The development of cranial computed tomography (CT) and its widespread use in clinical practice has facilitated the recognition of toxin-associated brain abnormalities. The clinical value and diagnostic accuracy of brain CT scan, has been emphasized in former reports. Several toxic brain lesions such as cerebral atrophy, intracranial hemorrhage, cerebral edema, ischemia and infarction have all been reported on brain CT scans obtained from patients who intoxicated by various toxic agents. For example, cerebral edema and severe depression have been noted after intoxication with carbon monoxide [4], methanol [5], propranolol [6], etc. Focal ischemia and infarction, especially in the region of globus palidus, has been described following cocaine (3, 4-methylenedioxymetamphetamine) abuse [7, 8]. Brain disturbances frequently have been reported after accidental or suicidal consumption of methanol consisted of bilateral putaminal necrosis, diffuse white matter necrosis, cerebellar and hypothalamic focal lesions [9].

Toxicologic causes of intraparenchyma and subarachnoid hemorrhage include cocaine or other sympathomimetic drugs, and also methanol intoxication [7, 10, and 11].

Basal ganglia and white matter changes occur following poisoning due to carbon monoxide, methanol, ethylene glycol, cyanide, hydrogen sulfide, mercury, manganese, heroine, barbiturates, and solvents [12, 13].

In patients with loss of consciousness due to poisoning, associated brain injury should be evaluated. For this reason, correct application of neuroimaging techniques, and particularly brain CT scan as an available device, would be helpful in appropriate management of patients. These images provide emergency medical staff with a wide range of brain findings in different anatomic regions, most frequently in the basal ganglia.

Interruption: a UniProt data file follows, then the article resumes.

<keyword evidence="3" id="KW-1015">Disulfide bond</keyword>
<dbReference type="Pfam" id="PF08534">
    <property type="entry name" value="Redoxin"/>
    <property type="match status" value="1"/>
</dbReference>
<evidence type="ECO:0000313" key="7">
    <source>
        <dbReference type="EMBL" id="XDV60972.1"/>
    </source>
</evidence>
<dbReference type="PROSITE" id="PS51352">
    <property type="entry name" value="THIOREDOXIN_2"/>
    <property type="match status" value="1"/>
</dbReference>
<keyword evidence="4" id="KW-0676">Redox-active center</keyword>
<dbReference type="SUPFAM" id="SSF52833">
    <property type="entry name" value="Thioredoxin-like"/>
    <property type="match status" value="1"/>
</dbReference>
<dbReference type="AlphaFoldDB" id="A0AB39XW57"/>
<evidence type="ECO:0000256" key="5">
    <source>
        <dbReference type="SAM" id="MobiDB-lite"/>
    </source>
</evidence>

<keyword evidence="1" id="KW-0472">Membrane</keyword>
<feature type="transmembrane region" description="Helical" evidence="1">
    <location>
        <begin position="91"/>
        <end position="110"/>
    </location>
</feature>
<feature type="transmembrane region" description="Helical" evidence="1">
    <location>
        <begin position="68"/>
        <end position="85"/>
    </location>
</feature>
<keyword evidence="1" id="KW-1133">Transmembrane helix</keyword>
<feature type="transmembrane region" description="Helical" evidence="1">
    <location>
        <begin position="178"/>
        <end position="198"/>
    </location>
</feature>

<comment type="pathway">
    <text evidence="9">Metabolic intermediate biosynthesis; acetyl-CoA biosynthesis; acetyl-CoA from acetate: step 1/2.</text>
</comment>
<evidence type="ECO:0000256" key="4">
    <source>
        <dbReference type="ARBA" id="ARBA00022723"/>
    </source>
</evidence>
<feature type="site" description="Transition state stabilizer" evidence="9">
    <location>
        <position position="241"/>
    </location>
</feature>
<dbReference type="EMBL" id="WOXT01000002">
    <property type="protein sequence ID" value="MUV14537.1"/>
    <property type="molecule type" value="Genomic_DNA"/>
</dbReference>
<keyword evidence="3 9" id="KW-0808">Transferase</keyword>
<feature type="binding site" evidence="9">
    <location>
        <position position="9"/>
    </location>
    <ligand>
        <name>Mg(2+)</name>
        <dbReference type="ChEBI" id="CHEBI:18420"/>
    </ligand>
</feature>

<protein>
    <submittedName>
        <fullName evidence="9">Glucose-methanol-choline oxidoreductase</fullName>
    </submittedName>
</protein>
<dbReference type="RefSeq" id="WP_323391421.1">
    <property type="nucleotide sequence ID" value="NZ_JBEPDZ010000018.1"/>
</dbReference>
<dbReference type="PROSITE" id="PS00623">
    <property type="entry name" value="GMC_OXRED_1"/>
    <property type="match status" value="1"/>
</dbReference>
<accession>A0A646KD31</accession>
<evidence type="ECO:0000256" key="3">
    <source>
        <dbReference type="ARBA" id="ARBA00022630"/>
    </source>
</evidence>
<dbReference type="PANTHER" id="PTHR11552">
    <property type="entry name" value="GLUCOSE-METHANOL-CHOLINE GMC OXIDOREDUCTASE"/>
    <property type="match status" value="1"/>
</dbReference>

Here, we introduce brain CT findings of 10 patients who presented to our university hospital after acute exposure to different toxic substances.

MATERIALS AND METHODOLOGY

This cross-sectional study was performed in Loghman-Hakim Poison Hospital in Tehran, Iran between March and August 2006. This hospital is the biggest tertiary referral center in Iran and usually 28,000 emergency ward presentations due to poisoning are registered annually [14]. Ten interesting patients following exposure to toxic agents who were unconscious upon presentation were selected to report in this article. The patients were in comatose state, and none of them had any documented CNS structural disorders earlier. The accurate diagnosis of those who lost their life during hospitalization was confirmed by postmortem examinations.

Imaging Protocol

CT scans were performed during the first three to four hours of hospitalization with one scanner (Shimadzu, 7800, Japan) using the sequential techniques (collimation 10 mm, spacing 10 mm). CT window widths ranged from 100 to 120 Hounsfield Unit (HU) and levels ranged from 35 to 49. In the presence of head trauma, bone window was performed with window widths 2000 and level 400, then radiological features were determined .No oral or intravenous contrast medium was applied for the images.